Aid charities urge further Scottish action on climate change

22 Sep 17

An alliance of aid charities has urged the Scottish Government to respond to developing world climate catastrophes by ramping up its programme for reducing greenhouse emissions.

The charities submitted a paper to the Holyrood parliament as it prepares to accelerate the programme to cut emissions by 90% by 2050. It says a growing toll of hurricanes, floods and famine in many of the world’s poorest regions should be met with a still tougher commitment to cut emissions to zero over the same timetable.

First minister Nicola Sturgeon, outlining her Programme for Government earlier this month, described tackling climate change as a moral imperative. The United Nations has called Scotland’s achievement in cutting emissions by 40% ahead of target “exemplary”.

The alliance, which includes Oxfam and Christian Aid, acknowledge the achievement and says Scotland can be proud of its record. But it adds: “[Sturgeon’s] welcome words must now be backed up with significant policy and funding action substantially to reduce our emissions now and in the future.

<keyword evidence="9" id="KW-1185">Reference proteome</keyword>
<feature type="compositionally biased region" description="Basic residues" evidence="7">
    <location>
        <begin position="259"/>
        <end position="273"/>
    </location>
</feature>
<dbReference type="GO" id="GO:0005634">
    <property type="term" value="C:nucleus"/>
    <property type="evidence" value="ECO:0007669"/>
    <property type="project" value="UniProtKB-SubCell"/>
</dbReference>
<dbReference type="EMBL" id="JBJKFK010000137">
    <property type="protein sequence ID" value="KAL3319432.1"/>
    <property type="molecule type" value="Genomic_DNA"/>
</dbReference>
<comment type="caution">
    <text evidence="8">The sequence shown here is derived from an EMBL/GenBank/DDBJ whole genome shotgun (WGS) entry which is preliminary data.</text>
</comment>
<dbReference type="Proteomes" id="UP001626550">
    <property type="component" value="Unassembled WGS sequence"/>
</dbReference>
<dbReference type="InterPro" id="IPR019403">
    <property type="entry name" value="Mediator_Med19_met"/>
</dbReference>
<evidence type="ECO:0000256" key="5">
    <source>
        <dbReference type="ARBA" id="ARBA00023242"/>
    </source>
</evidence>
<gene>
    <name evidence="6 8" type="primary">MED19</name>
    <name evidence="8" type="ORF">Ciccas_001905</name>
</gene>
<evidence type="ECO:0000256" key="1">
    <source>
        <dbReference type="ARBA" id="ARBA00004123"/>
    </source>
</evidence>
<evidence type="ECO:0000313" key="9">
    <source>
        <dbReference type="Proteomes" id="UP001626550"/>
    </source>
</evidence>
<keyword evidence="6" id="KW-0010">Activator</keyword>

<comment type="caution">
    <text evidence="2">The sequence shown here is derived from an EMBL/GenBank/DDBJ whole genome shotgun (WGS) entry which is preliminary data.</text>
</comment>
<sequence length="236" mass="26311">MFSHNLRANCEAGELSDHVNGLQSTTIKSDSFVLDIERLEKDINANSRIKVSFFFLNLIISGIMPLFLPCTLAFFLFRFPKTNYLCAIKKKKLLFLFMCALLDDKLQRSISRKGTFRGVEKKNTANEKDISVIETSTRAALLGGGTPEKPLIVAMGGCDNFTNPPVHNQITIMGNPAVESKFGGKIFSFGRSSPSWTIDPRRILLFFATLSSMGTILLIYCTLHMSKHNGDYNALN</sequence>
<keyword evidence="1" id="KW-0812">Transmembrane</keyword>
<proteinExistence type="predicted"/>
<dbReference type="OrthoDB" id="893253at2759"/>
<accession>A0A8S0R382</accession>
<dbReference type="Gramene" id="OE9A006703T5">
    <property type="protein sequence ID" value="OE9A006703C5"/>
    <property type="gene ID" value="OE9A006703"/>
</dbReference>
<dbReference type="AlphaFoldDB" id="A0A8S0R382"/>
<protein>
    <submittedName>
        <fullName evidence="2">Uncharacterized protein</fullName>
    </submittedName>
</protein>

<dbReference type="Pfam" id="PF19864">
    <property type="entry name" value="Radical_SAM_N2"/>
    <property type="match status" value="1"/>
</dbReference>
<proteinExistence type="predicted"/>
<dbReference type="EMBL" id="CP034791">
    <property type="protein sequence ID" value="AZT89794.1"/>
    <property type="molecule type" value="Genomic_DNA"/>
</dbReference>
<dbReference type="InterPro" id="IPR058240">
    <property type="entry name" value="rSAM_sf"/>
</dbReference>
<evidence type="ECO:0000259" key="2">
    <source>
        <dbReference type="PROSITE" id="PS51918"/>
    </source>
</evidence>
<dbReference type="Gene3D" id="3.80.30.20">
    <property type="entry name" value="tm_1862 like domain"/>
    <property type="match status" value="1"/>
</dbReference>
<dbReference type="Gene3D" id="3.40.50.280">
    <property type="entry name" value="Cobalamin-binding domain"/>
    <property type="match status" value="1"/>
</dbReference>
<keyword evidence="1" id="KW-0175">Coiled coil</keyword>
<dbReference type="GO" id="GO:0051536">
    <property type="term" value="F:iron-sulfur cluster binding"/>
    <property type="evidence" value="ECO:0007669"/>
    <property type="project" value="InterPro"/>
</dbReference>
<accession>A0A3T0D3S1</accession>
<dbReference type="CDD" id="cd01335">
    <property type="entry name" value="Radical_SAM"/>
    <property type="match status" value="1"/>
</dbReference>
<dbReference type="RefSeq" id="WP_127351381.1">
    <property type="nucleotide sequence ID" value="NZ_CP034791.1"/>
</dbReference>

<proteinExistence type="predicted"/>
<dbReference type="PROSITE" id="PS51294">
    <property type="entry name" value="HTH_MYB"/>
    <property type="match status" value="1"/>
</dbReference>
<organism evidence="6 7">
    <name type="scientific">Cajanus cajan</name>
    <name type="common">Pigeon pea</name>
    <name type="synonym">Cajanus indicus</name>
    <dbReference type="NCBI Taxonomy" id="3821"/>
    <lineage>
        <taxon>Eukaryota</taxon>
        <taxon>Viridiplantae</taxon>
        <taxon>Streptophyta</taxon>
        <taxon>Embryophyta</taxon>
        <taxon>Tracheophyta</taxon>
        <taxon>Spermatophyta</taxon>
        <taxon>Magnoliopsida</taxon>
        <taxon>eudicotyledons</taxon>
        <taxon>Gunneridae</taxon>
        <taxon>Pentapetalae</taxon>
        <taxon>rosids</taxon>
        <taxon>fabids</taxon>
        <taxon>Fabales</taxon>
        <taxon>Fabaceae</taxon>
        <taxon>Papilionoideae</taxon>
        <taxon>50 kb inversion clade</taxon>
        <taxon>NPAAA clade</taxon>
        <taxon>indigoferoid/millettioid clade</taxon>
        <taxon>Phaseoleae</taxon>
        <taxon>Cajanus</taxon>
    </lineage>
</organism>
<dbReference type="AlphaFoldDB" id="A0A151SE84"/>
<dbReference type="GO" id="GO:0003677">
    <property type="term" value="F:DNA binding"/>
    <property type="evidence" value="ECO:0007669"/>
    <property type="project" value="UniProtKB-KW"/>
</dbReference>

“Scotland's new Climate Change Bill is a chance to begin changing the future so it's fairer for everyone,” the submission adds.

“By putting in place a strong Bill, the Scottish Government can also send a powerful message to world leaders that Scotland rejects any back-sliding on global climate commitments.”

Drafted in the light of the Paris Agreement, the Climate Change Bill, on which consultation ends today, heightens the ambitions set out by its 2009 predecessor. The new framework would aim to see emissions cut by 66% from their base figure by 2032, and 90% by 2050.

Sturgeon has undertaken to turn Scotland into a low carbon economy of international standing. Plans include phasing out petrol and diesel vehicles by 2032, eight years ahead of the UK target, and banning high-emission vehicles from large parts of Scotland’s cities. Some 3,500 premature deaths a year in Scotland are attributed to vehicle emissions.

“Scotland has cut its greenhouse gas emissions by over 40% and is championing climate justice because we take our international obligations very seriously,” Roseanna Cunningham, Cabinet Secretary for Climate Change, said.

“We know that countries like Scotland have a clear moral duty to make sure our lifestyles do not cause harm to the world's poorest people.”

  • Keith Aitken
    Keith Aitken

    covers Scottish affairs for Public Finance from Edinburgh. He was formerly economics editor and chief leader writer on The Scotsman and now has a busy freelance career as a writer, broadcaster and event chair.

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